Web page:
Why do animals have territories?

Martin Hinsch

Research output: ThesisThesis fully internal (DIV)

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In many animal species some individuals defend territories and the food or mates that they contain against others. Defending an entire area is complicated, potentially dangerous and requires a lot of time and effort. Why is it still advantageous for animals to do it and how could this behaviour have evolved in the first place?
The costs and benefits of defence and thus the scenarios in which it pays to defend will vary greatly depending on whether owners prevent other animals from taking over their territory, from stealing resources or from changing the territory borders. A failure to make these distinctions explicit has probably contributed to the slow progress in the field.
Using simulation models my co-authors and I find that individuals can indeed evolve to defend the resources in their vicinity. Whether they do so, however, very much depends on how exactly interactions between them work. If they do defend and fighting is costly enough we find in that in the next step distinct contiguous territories can evolve, however, again dependent on very specific details in the assumptions of the model.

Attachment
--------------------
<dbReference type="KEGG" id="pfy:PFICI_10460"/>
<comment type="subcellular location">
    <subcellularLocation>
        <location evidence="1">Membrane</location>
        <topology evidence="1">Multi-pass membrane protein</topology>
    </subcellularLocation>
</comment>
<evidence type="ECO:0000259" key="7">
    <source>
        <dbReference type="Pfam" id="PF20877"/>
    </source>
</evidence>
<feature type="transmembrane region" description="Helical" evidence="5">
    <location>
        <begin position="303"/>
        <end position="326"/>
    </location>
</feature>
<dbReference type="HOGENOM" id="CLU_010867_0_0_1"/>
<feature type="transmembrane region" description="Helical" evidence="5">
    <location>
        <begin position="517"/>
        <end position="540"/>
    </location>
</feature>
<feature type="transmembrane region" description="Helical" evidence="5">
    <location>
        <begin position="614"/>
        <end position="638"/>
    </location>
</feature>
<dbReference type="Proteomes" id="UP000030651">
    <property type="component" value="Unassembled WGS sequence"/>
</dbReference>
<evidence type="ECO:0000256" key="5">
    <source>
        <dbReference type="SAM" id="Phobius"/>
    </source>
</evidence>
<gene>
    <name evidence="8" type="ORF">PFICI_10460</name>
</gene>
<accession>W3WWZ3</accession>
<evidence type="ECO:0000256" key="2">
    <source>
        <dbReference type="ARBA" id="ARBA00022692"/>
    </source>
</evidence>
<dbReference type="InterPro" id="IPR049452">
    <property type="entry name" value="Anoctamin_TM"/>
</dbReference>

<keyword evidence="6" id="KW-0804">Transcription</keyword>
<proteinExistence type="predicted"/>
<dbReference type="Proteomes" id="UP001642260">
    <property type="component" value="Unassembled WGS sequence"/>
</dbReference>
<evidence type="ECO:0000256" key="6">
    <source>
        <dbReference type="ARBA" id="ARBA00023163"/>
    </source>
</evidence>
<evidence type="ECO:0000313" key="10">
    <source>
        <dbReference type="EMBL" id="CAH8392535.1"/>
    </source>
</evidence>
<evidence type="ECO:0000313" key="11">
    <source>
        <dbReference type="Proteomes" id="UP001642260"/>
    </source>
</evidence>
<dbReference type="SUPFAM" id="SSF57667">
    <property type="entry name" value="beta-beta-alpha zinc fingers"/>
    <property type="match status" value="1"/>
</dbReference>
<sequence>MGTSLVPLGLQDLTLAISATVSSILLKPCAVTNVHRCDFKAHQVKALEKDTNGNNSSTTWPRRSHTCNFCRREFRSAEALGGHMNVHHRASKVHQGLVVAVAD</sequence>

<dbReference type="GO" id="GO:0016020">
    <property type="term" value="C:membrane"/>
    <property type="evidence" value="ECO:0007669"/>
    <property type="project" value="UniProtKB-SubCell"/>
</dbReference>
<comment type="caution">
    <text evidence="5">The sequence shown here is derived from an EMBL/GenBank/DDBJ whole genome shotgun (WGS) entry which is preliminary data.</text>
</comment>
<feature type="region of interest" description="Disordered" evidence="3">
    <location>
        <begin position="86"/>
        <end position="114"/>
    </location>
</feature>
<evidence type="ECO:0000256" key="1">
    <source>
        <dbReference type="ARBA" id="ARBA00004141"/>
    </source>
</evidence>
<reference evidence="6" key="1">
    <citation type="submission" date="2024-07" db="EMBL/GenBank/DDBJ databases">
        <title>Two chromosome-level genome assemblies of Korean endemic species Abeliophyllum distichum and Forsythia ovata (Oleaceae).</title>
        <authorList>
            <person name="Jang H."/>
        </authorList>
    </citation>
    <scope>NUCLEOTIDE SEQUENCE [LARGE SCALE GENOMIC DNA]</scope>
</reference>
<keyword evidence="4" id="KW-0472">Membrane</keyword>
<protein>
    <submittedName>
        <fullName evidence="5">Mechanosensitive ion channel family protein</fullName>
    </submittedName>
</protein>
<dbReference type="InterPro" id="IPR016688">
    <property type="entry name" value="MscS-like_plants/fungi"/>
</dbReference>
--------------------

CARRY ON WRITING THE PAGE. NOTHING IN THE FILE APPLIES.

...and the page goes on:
We further find that under naive assumptions it should nearly always be good for territory owners to try to steal from their neighbours which again can make defence too expensive to be worthwhile. However if potential thieves can change their behaviour depending on how likely it is that they will be attacked they will evolve to become very cautious and defence can be maintained.
Original languageEnglish
QualificationDoctor of Philosophy
Awarding Institution
  • University of Groningen
  • Komdeur, Jan, Supervisor
  • Pen, Ido, Supervisor
  • Weissing, Franz, Supervisor
Award date10-Feb-2017
Place of Publication[Groningen]
Print ISBNs9789036794602
Electronic ISBNs9789036794596
Publication statusPublished - 2017

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